The federal Consumer Financial Protection Bureau, after several years of study, on Thursday announced its plan to put some controls on the payday loan industry, which collects about $7 billion in fees annually from 15 million Americans, mostly from those who are low-income, are strapped for cash or have few other options in a financial emergency.
And that may include more people than you might think. A poll last month by the Associated Press and NORC Center for Public Affairs Research found significant numbers of Americans who said they would have difficulty scratching together the cash to cover a $1,000 emergency, such as an unexpected medical bill, appliance failure or vehicle repair. Three-quarters of people in households making less than $50,000 a year and two-thirds of those making between $50,000 and $100,000 said they would have difficulty covering a $1,000 unexpected bill, the survey reported.
Naturally, payday loan businesses, which typically require only a checking account and a pay stub, are easy to turn to in those situations. But for many, the high-interest payday loans turn into a debt trap, forcing people to take out one loan after the other to pay off the earlier loan, its interest and meet other expenses.
So the CFPB’s announcement that it was seeking a rule to address the loans seemed like welcome news. Unfortunately, the federal agency’s proposed rule, even though it faces court challenges by the industry and legislation in Congress, doesn’t go far enough to protect the public, a charge specifically leveled by the Pew Charitable Trusts, which also has been studying the payday loan industry for many years.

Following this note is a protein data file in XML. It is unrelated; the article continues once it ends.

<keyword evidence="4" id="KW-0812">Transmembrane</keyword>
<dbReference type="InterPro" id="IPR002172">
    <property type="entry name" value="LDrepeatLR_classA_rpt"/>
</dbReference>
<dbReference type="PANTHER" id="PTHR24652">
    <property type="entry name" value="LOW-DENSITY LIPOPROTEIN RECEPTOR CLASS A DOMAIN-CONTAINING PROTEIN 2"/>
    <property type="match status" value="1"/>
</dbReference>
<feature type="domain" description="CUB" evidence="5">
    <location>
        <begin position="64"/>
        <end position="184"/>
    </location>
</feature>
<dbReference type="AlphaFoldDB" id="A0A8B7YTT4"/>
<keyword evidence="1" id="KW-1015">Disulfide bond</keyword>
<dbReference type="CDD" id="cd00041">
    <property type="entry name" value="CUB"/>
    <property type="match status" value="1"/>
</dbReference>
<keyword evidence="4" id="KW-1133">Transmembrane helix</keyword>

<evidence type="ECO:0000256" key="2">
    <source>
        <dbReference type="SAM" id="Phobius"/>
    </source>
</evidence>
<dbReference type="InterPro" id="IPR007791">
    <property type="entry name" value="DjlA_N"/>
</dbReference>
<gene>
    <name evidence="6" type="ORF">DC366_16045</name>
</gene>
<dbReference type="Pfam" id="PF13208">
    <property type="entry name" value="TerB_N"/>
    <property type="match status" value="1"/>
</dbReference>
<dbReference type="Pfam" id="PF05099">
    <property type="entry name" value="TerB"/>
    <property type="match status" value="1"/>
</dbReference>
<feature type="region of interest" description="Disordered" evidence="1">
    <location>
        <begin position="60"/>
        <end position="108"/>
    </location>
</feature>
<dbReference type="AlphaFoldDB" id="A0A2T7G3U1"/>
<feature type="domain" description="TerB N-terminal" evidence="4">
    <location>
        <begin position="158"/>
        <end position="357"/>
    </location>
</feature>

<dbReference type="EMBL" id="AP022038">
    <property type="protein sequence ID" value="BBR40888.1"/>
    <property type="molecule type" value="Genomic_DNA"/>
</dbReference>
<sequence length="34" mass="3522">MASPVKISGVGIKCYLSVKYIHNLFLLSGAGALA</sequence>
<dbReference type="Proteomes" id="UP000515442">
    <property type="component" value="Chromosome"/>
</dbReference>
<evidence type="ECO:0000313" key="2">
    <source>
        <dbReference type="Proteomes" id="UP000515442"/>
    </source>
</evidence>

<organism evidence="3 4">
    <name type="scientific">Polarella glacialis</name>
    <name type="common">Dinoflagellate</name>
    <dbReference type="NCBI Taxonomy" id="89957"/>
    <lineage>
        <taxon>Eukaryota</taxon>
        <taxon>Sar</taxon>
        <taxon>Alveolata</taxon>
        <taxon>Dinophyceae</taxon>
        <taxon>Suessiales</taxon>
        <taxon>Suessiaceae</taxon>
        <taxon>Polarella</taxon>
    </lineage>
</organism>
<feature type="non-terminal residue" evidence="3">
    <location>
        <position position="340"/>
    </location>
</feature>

The federal agency’s rule would require that payday lenders verify the borrower’s income and their ability to repay the money that they borrow, a vague standard that doesn’t begin to address the exorbitant interest rates that are charged, typically 400 percent.
Fortunately, Washington state residents have better protection against the usury practiced by the industry. Legislation passed in 2009 limits payday loans to a maximum of $700 at any one time. And a borrower can’t take out more than eight loans in a 12-month period. Fees are limited to 15 percent on amounts of $500 or less, with an additional 10 percent on amounts over $500 — still a significantly high interest rate.
Previously, Pew has credited Washington state with some of the strongest protections in the nation, and argued against failed legislation in 2015 that sought to change the state’s rules.
As mild as the CFPB’s proposal is, the industry has claimed it will force businesses to close and leave communities with fewer lending options. That’s unlikely; payday lenders still do well enough in Snohomish County even under the state’s rules. Moneytree has six offices in the county, among several other similar businesses.
Beyond the income verification, Pew called on the Consumer Financial Protection Bureau to also institute a rule that would limit monthly installment payments to 5 percent of a borrower’s paycheck. Some banks and credit unions were preparing to offer such loans, Pew said, which would allow customers to repay loans in a reasonable amount of time and at rates that are six times lower than the typical payday loan.
Under Pew’s proposal, a $400 loan, paid back over three months, would cost the borrower $50 to $60 in total fees. That’s an option that many in this state would welcome.
Many are in need of loans to pay for unexpected expenses, but taking out such a loan shouldn’t force families into debt that for many creates a harsher financial hardship than the original emergency.